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EU makes bold pledge for resource-friendly consumer goods

11 March 2020
by BEUC -- last modified 11 March 2020

Consumer products sold in Europe will become more environmentally friendly, in a bid to better use depleting natural resources.


That is the path the European Commission is taking, as announced in its freshly published Circular Economy action plan. The European Consumer Organisation (BEUC) applauds the EU Commission's bold step, which will help deliver greener products to consumers.


Monique Goyens, Director General of BEUC, commented:

"This action plan is crucial to make the green transition a reality. If we want consumers to play their part, it should be easy, convenient and affordable for them to shop sustainably, which is far from being the case today.

On sustainable production/consumption:

"When people shop for clothes, home appliances and cleaning products, it should be easy for them to make the sustainable choice. If the market offer becomes more sustainable, consumers will automatically turn to greener products. Sustainable consumption and production are the two sides of the same coin, and the EU Commission's plan has finally captured this essence."

On the 'right to repair':

"While consumers will get more convenient products that last longer, the environment will suffer less. Consumers regularly complain that their coffee machines or smartphones break too early, so it is about time to make such products easier to repair at a reasonable cost."

On chemicals:

"More than 8 in 10 European citizens are concerned about the chemicals that lurk in their everyday products. It is therefore great news that the EU wants to prevent banned chemicals from finding their way back into consumers' homes through recycled products. Now we expect the Commission to honour its commitment through ambitious law proposals that kick harmful chemicals out of the environment and our everyday textiles such as clothes, towels and bedsheets."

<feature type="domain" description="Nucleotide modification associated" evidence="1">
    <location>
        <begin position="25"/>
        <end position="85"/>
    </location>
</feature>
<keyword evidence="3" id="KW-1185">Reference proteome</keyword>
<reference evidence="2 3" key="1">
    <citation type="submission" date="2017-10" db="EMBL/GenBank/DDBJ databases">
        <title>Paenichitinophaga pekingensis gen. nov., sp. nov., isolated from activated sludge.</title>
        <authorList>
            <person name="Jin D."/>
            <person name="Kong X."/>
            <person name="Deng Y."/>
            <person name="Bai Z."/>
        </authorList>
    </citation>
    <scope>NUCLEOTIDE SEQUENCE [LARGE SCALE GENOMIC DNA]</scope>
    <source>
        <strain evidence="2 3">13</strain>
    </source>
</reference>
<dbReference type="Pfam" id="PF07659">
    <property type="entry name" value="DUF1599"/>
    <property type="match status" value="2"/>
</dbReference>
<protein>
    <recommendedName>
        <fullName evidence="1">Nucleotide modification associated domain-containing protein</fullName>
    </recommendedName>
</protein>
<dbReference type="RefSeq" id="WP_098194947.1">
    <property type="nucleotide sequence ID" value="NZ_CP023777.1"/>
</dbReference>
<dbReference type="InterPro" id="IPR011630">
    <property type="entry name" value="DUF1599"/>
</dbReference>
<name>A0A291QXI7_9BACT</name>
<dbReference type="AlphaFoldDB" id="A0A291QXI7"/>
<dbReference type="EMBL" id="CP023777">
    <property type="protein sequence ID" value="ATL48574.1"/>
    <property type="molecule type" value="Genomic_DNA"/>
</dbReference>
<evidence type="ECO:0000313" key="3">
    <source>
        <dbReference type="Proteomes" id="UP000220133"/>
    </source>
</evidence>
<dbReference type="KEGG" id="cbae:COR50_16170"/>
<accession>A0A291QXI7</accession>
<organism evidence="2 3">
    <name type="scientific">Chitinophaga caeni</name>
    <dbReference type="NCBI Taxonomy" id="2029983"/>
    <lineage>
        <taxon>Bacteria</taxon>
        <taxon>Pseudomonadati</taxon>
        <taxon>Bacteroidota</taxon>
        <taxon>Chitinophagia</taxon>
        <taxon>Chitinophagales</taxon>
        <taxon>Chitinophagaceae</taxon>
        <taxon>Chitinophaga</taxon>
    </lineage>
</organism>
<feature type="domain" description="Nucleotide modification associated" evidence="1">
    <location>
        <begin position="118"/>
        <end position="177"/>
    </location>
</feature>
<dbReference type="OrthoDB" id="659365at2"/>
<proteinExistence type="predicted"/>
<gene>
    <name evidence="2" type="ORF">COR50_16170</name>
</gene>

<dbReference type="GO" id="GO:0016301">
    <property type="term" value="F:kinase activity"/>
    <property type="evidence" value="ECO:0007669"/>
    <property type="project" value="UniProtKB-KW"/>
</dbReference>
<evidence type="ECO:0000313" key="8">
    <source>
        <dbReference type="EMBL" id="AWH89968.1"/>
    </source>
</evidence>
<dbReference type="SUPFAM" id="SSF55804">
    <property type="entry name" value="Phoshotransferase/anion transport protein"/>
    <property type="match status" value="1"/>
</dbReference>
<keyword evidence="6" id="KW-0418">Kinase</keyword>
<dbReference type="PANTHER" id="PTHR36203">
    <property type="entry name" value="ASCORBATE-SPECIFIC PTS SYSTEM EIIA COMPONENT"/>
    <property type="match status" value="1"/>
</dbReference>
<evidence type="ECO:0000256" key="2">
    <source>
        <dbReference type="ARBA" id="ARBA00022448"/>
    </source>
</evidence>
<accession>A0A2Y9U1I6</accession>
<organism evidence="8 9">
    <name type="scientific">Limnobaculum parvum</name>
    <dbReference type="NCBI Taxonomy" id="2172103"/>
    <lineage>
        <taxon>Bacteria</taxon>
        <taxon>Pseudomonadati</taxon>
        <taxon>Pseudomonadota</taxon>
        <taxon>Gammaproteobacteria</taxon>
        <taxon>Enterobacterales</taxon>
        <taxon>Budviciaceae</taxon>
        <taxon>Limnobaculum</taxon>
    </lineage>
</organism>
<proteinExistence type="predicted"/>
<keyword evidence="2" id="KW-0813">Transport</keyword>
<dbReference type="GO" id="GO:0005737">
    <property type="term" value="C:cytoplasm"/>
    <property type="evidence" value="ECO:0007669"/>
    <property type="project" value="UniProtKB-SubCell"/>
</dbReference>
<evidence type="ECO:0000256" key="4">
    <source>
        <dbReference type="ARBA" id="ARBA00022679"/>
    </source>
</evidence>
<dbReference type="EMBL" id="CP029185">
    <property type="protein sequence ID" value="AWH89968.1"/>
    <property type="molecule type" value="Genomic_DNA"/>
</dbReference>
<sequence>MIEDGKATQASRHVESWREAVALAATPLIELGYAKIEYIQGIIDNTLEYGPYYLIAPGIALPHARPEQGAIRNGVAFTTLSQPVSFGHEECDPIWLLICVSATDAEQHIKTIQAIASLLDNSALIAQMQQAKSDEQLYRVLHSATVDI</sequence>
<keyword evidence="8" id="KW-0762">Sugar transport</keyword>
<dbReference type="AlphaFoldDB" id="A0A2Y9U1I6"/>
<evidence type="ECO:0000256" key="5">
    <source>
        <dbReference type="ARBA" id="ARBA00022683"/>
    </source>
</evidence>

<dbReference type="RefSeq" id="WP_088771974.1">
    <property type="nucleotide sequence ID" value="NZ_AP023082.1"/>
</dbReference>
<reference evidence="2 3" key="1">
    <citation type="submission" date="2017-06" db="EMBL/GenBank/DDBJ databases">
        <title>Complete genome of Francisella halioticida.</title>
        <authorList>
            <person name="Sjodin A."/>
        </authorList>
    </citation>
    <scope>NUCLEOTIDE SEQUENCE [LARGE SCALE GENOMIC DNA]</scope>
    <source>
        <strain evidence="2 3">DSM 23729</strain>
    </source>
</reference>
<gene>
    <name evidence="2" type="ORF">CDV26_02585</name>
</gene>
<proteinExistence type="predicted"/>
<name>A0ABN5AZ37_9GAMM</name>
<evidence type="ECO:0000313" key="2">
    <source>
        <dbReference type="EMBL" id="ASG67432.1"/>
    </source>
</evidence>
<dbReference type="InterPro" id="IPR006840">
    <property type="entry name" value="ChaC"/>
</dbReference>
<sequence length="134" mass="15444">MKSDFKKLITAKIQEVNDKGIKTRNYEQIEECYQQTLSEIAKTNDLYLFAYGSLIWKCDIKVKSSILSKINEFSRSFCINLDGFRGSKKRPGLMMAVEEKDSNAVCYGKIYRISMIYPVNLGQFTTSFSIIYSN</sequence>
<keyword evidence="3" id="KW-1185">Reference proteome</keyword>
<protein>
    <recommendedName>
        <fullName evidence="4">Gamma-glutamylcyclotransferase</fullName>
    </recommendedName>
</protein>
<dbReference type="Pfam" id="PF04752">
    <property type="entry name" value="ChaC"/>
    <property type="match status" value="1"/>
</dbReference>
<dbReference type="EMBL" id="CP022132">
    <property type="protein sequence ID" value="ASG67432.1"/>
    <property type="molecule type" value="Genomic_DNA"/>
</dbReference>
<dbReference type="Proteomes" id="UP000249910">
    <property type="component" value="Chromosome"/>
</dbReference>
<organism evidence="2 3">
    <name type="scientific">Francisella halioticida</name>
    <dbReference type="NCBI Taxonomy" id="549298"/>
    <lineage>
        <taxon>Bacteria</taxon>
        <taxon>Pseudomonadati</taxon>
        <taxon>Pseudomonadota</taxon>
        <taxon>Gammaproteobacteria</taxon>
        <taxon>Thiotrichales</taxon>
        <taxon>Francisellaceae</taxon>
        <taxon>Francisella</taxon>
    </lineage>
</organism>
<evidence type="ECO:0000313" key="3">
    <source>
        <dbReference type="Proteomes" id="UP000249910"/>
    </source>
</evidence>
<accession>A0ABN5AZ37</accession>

Here are some of the plan's highlights:

  • More products will become sustainable. Thanks to the future 'Sustainable Product Policy Framework', many more consumer products – such as smartphones and computers – will have to be more durable, reusable, upgradeable, repairable and recyclable.
  • Highly polluting sectors – such as textiles and buildings – will have to use raw materials more efficiently. The approach to develop rules for specific sectors draws inspiration on the much talked-about ban on single-use plastics that EU institutions pushed through last year in record time.
  • Consumers' 'right to repair' will get a boost. More consumer products will have to become easy to fix and upgraded, not just the ones covered by Ecodesign requirements, such as fridges and washing machines. Smartphones, coffee machines and printers should be priorities as they top the list of consumer complaints across Europe.
  • Consumers will get more reliable information on durability. Companies will have to disclose, at the point of sale, how long their products can be expected to last.
  • Consumers will be better protected against greenwashing. The Commission aims to tackle unsubstantiated environmental claims.
  • Dangerous chemicals will be tackled so they don't persist in recycled products.


The Circular Economy Action Plan 2.0 presented today by the EU Commission is a revised version of the current one which was adopted in 2015. It is part of the EU Commission's flagship Green Deal, which aims to make Europe become "the world's first climate-neutral continent by 2050".

BEUC acts as the umbrella group in Brussels for its members and its main task is to represent them at European level and defend the interests of all Europe's consumers. BEUC investigates EU decisions and developments likely to affect consumers, with a special focus on five areas identified as priorities by its members: Financial Services, Food, Digital Rights, Consumer Rights & Enforcement and Sustainability.

European Consumer Organisation (BEUC)